Why You Should Love Vultures
** UPDATE: Donate now to get it doubled as part of the Big Give's Green Match Fund which goes live frrom 20-27th April **
We know that healthy ecosystems naturally regulate disease, and that biodiversity loss disturbs this fragile balance. As the barriers between wildlife, livestock and people have been steadily eroded, the proportion of human diseases originating in other animals, like rabies, hendra and Covid19, has increased substantially in recent decades and is now around 75%. Saving keystone species like vultures, which perform vital ecosystem services, can protect the health of other wildlife and of humans.
We are delighted to tell you that we have been awarded £5,000 of match funding by The Big Give, which we can unlock through online donations during the 2023 Green Match Fund campaign week, which runs from the 20th to the 27th of April. Following our Executive Director's recent trip to India and Nepal, we have so much to tell you about how biodiversity is key to ensuring the next pandemic doesn't emerge and how protecting it is in fact key to managing much of the world's health and climatic problems.
The story of the rapid demise of vultures in South Asia in the past 25-30 years is a shockingly clear example of how wildlife disease can impact ecosystem function and the health of other wildlife, livestock and humans.
Below is a summary of our campaign. Please keep following us on social media (see top right of this webpage), sign up to our newsletter (bottom of this webpage) and keep checking this website to find out more as we reveal the whole story over the next few weeks.
Vultures are among the most misunderstood and least appreciated species on the planet. And yet, as nature’s most efficient scavengers, capable of disposing of millions of tons of carrion every year, they play a vital role in balancing natural ecosystems.
In Asia, their numbers crashed catastrophically in the 1990s, largely due to accidental poisoning with the drug diclofenac. India alone had lost 99% of its vultures by 2007. Today, the cattle graveyards that used to be serviced by vultures are an environmental and human hazard, responsible for sharp increases in feral dog numbers, with a knock-on effect on the incidence of diseases like rabies.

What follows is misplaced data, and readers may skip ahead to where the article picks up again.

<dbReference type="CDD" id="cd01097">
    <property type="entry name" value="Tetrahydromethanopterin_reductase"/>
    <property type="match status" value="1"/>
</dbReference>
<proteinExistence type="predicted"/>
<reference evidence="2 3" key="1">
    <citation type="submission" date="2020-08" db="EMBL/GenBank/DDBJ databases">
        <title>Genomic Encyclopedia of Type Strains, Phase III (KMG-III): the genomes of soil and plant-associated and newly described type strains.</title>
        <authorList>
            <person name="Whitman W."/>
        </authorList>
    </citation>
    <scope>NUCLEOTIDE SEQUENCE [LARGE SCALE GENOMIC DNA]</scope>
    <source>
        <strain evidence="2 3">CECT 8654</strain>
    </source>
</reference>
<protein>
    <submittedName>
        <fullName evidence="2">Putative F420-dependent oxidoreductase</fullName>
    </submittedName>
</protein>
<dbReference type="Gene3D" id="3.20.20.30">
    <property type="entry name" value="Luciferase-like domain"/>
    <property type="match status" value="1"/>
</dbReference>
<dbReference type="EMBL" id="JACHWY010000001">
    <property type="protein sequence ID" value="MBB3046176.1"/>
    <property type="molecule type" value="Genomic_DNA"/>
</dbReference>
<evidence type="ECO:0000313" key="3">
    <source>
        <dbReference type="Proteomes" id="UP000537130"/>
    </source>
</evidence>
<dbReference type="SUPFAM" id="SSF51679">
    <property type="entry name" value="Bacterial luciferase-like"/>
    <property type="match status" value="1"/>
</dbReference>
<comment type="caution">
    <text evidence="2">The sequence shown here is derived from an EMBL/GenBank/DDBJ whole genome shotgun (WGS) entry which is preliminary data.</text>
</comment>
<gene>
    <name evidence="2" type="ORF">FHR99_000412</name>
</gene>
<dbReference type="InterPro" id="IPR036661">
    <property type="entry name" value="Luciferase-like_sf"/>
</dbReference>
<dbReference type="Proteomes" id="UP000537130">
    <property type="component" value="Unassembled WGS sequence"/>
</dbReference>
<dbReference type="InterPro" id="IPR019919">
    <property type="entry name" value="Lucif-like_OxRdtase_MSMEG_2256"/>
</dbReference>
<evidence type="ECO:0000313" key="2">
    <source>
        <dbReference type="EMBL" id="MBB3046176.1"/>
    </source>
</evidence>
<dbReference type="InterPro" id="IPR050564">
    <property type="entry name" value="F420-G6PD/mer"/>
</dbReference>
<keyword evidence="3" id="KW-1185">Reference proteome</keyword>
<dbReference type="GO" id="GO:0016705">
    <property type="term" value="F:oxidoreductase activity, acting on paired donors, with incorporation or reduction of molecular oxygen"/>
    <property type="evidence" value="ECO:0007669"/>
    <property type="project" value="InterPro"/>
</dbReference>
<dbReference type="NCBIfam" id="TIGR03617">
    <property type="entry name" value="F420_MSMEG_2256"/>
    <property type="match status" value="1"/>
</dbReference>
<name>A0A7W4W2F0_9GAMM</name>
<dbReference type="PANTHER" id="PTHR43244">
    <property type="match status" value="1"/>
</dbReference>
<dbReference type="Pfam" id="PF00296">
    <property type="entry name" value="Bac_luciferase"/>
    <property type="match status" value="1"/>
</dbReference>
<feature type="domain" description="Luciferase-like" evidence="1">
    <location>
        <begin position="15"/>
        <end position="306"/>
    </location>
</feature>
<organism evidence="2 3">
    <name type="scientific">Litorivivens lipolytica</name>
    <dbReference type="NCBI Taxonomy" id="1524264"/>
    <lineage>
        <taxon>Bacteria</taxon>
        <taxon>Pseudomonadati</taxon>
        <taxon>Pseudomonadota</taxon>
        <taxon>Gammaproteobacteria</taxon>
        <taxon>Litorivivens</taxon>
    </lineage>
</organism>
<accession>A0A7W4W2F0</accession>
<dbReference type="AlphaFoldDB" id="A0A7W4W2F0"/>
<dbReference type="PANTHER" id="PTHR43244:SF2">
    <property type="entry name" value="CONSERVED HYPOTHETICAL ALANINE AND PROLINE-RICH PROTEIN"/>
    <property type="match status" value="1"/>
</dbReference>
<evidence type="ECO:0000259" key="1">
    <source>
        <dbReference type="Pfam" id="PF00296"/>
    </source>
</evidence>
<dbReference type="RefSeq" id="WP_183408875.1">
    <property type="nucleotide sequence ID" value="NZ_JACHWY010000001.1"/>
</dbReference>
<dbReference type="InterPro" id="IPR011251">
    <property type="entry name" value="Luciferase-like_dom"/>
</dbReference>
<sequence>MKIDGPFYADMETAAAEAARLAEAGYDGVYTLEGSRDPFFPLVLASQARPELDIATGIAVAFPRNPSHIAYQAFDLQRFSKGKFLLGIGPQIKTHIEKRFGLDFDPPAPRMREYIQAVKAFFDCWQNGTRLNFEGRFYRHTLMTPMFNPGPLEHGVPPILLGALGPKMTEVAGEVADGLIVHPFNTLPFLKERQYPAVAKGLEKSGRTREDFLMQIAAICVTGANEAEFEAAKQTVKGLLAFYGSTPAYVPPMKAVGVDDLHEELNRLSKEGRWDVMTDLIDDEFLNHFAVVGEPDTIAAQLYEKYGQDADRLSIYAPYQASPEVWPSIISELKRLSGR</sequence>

Thanks to intensive conservation work, vulture populations in Asia are recovering slowly, but given their small numbers they remain very vulnerable to threats like disease. WVI will facilitate the exchange of expertise, and train vets and rehabilitators in vulture range states to make sure that both wild and captive-reared birds have the best chance of survival.
Securing a safe future for vultures will help restore ecosystem balance, to the benefit of all species, humans included. Ultimately, we want to see people and wildlife not just surviving but thriving.
At the SAVE Vultures conference, Nepal, in March, our Executive Director, Olivia Walter, met those currently in the SAVE Vultures consortium and found out what their veterinary needs were. In the short term this means supporting a network of vets looking after the captive insurance population of white-rumped vultures (Gyps bengalensis), that will be used for future releases once more Vulture Safe Zones have been securely established. In the medium term, conservation organisations have asked for help with post mortems, disease surveillance in free living vultures and rehabilitation training. Keep following to find out more as we develop plans to address these needs.
How can you help?
Be a Vulture Champion! Over the next few weeks, we will demonstrate why you should come to love them.
Once you have had your epiphany, please tell everyone you know!